BOE’s Tenreyro: Negative Rates Would Likely Boost UK Growth, Inflation
11 January 2021
11th January 2020
By David Barwick – FRANKFURT (Econostream) – A negative interest rate policy (NIRP) should be beneficial overall for UK economic growth and inflation and should be part of the Bank of England’s policy toolkit, Silvana Tenreyro, External Member of the BOE’s Monetary Policy Committee, said on Monday.
Speaking at a UWE Bristol webinar, Tenreyro, according to a text of her remarks made available by the BOE, said that her ‘overall assessment is that, while we can never have complete certainty, negative interest rates should with high likelihood boost UK growth and inflation.’
The cuts in Bank Rate to its current 0.1% level have led to easier financing conditions, she said, ‘and I believe further cuts would continue to provide stimulus.’
Although the UK experience could involve ‘slightly less stimulus’ via bank lending than in other countries, ‘I would consider it as very unlikely that we do not see any boost to lending’, she said.
Moreover, she said, ‘[t]here is little reason to suspect that the financial market channels of monetary policy, which our models suggest are quantitatively important, would operate differently to normal.’
Evidence from advanced economies that have instituted NIRP ‘suggests that negative rates can provide significant stimulus’, she said. Negative rates do not impede financial market channels, some of which ‘may even be stronger than usual’ under NIRP, she said.
Moreover, though household deposit rates may be less likely to sink below zero under NIRP, corporate deposit rates are not, which could induce companies to spend, she said. There is, furthermore, ‘strong evidence of transmission into looser bank lending conditions’, she said.
Objections to NIRP on the basis of bank profitability are not backed by any ‘clear evidence’, she said, and in fact, some studies find a net positive impact on banks’ bottom line, once the economic impetus of NIRP is considered.
It is ‘crucial’ for the MPC to have at its disposal ‘other policies that are able to effectively boost spending and inflation when needed’, she said, given the likelihood of continued low longer-term borrowing costs.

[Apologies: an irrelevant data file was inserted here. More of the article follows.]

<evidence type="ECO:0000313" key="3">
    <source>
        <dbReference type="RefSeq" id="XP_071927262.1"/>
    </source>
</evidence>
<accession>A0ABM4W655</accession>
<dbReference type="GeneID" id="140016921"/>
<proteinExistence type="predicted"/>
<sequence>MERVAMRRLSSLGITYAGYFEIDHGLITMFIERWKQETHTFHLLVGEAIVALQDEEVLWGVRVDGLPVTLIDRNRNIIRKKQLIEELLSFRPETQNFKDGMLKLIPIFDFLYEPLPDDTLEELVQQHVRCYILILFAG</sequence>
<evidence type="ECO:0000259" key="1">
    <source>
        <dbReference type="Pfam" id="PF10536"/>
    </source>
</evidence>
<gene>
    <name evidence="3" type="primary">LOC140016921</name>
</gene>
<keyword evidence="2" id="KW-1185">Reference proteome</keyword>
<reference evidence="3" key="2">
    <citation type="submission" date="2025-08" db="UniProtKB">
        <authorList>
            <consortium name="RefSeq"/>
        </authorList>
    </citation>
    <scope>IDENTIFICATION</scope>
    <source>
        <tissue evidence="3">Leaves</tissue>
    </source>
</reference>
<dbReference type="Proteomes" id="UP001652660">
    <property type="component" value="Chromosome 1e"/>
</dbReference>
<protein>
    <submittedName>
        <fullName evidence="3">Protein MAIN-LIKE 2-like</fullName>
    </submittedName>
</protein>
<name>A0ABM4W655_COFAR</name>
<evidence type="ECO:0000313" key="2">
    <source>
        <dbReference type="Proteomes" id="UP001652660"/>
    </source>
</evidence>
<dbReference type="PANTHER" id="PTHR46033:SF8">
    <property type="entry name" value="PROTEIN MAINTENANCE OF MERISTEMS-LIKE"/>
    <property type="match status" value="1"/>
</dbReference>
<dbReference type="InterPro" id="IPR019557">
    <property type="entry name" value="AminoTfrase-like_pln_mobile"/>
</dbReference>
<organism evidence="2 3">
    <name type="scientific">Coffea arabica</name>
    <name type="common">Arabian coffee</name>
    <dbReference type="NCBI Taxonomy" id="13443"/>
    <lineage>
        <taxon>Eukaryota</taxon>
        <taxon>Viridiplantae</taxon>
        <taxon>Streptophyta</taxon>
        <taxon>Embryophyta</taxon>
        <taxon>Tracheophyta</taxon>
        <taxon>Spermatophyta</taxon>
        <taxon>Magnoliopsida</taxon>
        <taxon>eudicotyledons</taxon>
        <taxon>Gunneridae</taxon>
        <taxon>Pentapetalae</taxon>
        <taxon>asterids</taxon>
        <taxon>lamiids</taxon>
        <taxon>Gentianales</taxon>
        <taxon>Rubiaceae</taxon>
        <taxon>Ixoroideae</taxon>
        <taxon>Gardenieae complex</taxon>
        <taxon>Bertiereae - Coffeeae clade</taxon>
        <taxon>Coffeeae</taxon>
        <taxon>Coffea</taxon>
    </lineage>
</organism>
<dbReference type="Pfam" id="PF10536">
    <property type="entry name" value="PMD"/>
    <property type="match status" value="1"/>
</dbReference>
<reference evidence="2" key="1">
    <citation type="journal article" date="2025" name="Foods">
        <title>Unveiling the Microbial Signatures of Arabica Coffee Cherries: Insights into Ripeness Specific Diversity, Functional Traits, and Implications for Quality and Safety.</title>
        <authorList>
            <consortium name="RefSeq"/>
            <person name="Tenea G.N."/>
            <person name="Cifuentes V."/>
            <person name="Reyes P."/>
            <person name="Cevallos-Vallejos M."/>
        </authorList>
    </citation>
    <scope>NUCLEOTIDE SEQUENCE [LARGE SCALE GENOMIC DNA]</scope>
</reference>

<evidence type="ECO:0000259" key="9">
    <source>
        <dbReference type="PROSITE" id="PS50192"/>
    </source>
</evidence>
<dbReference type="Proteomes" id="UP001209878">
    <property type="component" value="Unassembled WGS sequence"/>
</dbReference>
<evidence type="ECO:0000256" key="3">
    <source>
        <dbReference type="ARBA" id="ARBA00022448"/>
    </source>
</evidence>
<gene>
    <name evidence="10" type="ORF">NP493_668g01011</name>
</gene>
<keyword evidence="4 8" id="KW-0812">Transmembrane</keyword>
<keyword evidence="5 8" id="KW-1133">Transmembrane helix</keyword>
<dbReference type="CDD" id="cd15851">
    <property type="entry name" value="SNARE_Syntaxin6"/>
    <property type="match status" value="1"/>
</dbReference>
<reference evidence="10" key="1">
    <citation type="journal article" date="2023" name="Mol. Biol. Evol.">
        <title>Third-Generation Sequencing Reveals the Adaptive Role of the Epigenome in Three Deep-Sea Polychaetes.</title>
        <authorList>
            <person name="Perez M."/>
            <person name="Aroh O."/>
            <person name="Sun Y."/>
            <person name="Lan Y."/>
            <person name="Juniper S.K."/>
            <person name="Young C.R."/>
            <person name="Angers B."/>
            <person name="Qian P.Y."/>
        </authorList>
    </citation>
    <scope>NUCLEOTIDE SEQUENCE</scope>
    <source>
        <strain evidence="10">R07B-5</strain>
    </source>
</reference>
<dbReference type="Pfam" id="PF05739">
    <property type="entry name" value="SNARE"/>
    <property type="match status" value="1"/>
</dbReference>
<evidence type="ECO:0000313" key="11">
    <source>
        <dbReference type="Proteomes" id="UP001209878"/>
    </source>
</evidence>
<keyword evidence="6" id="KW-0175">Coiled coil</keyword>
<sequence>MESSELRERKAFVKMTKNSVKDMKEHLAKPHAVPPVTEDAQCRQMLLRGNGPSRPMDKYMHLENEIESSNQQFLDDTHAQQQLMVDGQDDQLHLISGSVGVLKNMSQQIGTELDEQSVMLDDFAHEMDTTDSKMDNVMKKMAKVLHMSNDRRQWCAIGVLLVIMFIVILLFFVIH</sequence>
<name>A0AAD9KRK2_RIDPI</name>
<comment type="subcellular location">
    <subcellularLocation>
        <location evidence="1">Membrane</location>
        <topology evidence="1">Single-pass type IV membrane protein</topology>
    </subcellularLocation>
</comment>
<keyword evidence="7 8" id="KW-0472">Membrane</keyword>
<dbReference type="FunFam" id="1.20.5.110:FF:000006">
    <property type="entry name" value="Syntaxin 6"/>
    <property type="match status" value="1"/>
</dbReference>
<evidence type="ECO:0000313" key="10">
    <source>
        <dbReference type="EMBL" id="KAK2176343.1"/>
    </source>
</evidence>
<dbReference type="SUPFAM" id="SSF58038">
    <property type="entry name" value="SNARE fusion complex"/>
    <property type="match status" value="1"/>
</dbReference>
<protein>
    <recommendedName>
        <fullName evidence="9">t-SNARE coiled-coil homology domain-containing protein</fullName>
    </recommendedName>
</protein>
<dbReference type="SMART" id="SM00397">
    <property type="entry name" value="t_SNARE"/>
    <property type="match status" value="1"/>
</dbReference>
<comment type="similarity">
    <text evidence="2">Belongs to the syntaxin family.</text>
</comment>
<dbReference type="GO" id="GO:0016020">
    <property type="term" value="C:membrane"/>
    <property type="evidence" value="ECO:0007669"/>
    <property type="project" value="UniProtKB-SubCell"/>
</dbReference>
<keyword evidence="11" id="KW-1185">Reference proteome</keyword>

There is also little reason to think that productivity growth will return to above 2%, she said. And even if vaccination against Covid-19 should gradually reduce risks, how companies and consumers perceive tail risks could remain affected, she said. Climate change could be an additional source of downward pressure on risk-free interest rates, she added.
Tenreyro noted central banks’ increased reliance since 2009 on nonstandard policies like quantitative easing and forward guidance to keep down longer-term interest rates. ‘However, when long rates are already very low as they are now, and markets are functioning smoothly, my view is that it is difficult to reduce long rates any further, so there is little further stimulus to be gained from these tools’, she said.
QE is nonetheless useful in cases of market dysfunction, she added, though ‘its power mainly lies in helping offset the disruption, rather than providing net additional stimulus to the economy.’
The BOE’s talks with firms about ‘operational considerations regarding the feasibility of negative interest rates’ is still ongoing, she said. ‘Once the Bank is satisfied that negative rates are feasible, then the MPC would face a separate decision over whether they are the optimal tool to use to meet the inflation target given circumstances at the time’, she said.
Turning to the economic outlook, Tenreyro said this depended ‘overwhelmingly’ on the evolution of the pandemic. The near-term outlook is worse than had been expected in November, though the recovery ‘later in 2021’ is now subject to less uncertainty, she said.
‘All else equal, looser monetary policy can help the economy recover faster, bringing inflation back to target, while also preventing some of the job losses and business failures that could otherwise reduce potential output in future’, she said.
Noting the MPC’s promise not to tighten monetary policy without ‘clear evidence that significant progress is being made in eliminating spare capacity and achieving the inflation target sustainably’, she said it was ‘possible that more stimulus be needed to do so at an appropriate pace.’
‘If that is the case, having negative rates in our toolbox will, in my view, be important’, she added.